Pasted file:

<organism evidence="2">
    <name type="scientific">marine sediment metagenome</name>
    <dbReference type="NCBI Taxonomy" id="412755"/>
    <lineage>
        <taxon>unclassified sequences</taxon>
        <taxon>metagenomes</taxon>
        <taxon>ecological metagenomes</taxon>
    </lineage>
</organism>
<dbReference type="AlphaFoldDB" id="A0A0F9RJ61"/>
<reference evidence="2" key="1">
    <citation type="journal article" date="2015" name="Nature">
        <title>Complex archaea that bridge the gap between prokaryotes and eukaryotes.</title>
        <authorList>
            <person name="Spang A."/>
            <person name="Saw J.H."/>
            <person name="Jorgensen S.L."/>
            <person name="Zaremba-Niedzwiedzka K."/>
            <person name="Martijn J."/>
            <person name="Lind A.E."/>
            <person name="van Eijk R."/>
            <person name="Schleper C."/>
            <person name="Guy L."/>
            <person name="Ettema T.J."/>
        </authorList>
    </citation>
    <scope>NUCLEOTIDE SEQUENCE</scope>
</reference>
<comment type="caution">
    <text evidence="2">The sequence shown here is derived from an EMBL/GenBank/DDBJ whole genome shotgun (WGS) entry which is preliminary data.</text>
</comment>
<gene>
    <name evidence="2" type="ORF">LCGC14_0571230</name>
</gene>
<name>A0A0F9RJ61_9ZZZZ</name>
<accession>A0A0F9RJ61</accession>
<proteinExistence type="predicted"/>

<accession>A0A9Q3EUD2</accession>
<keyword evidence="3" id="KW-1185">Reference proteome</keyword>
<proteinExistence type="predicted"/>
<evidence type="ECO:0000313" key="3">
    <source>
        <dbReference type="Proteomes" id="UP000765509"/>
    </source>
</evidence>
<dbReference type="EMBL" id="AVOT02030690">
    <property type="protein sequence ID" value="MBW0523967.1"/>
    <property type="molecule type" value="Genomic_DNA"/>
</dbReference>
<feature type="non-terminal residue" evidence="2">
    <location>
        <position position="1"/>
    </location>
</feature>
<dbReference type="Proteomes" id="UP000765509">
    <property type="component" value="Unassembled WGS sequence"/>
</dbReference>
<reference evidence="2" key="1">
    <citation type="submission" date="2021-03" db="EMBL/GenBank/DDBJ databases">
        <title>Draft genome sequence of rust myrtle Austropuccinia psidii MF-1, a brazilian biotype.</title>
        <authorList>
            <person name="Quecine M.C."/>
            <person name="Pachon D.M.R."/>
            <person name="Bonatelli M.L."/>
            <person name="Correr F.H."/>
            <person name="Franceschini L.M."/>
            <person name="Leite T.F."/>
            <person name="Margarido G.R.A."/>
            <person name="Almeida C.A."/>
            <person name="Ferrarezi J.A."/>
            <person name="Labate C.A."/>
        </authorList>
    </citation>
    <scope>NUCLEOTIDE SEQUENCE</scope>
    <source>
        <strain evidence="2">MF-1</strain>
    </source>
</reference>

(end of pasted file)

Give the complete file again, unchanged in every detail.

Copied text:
<organism evidence="2">
    <name type="scientific">marine sediment metagenome</name>
    <dbReference type="NCBI Taxonomy" id="412755"/>
    <lineage>
        <taxon>unclassified sequences</taxon>
        <taxon>metagenomes</taxon>
        <taxon>ecological metagenomes</taxon>
    </lineage>
</organism>
<dbReference type="AlphaFoldDB" id="A0A0F9RJ61"/>
<reference evidence="2" key="1">
    <citation type="journal article" date="2015" name="Nature">
        <title>Complex archaea that bridge the gap between prokaryotes and eukaryotes.</title>
        <authorList>
            <person name="Spang A."/>
            <person name="Saw J.H."/>
            <person name="Jorgensen S.L."/>
            <person name="Zaremba-Niedzwiedzka K."/>
            <person name="Martijn J."/>
            <person name="Lind A.E."/>
            <person name="van Eijk R."/>
            <person name="Schleper C."/>
            <person name="Guy L."/>
            <person name="Ettema T.J."/>
        </authorList>
    </citation>
    <scope>NUCLEOTIDE SEQUENCE</scope>
</reference>
<comment type="caution">
    <text evidence="2">The sequence shown here is derived from an EMBL/GenBank/DDBJ whole genome shotgun (WGS) entry which is preliminary data.</text>
</comment>
<gene>
    <name evidence="2" type="ORF">LCGC14_0571230</name>
</gene>
<name>A0A0F9RJ61_9ZZZZ</name>
<accession>A0A0F9RJ61</accession>
<proteinExistence type="predicted"/>

<accession>A0A9Q3EUD2</accession>
<keyword evidence="3" id="KW-1185">Reference proteome</keyword>
<proteinExistence type="predicted"/>
<evidence type="ECO:0000313" key="3">
    <source>
        <dbReference type="Proteomes" id="UP000765509"/>
    </source>
</evidence>
<dbReference type="EMBL" id="AVOT02030690">
    <property type="protein sequence ID" value="MBW0523967.1"/>
    <property type="molecule type" value="Genomic_DNA"/>
</dbReference>
<feature type="non-terminal residue" evidence="2">
    <location>
        <position position="1"/>
    </location>
</feature>
<dbReference type="Proteomes" id="UP000765509">
    <property type="component" value="Unassembled WGS sequence"/>
</dbReference>
<reference evidence="2" key="1">
    <citation type="submission" date="2021-03" db="EMBL/GenBank/DDBJ databases">
        <title>Draft genome sequence of rust myrtle Austropuccinia psidii MF-1, a brazilian biotype.</title>
        <authorList>
            <person name="Quecine M.C."/>
            <person name="Pachon D.M.R."/>
            <person name="Bonatelli M.L."/>
            <person name="Correr F.H."/>
            <person name="Franceschini L.M."/>
            <person name="Leite T.F."/>
            <person name="Margarido G.R.A."/>
            <person name="Almeida C.A."/>
            <person name="Ferrarezi J.A."/>
            <person name="Labate C.A."/>
        </authorList>
    </citation>
    <scope>NUCLEOTIDE SEQUENCE</scope>
    <source>
        <strain evidence="2">MF-1</strain>
    </source>
</reference>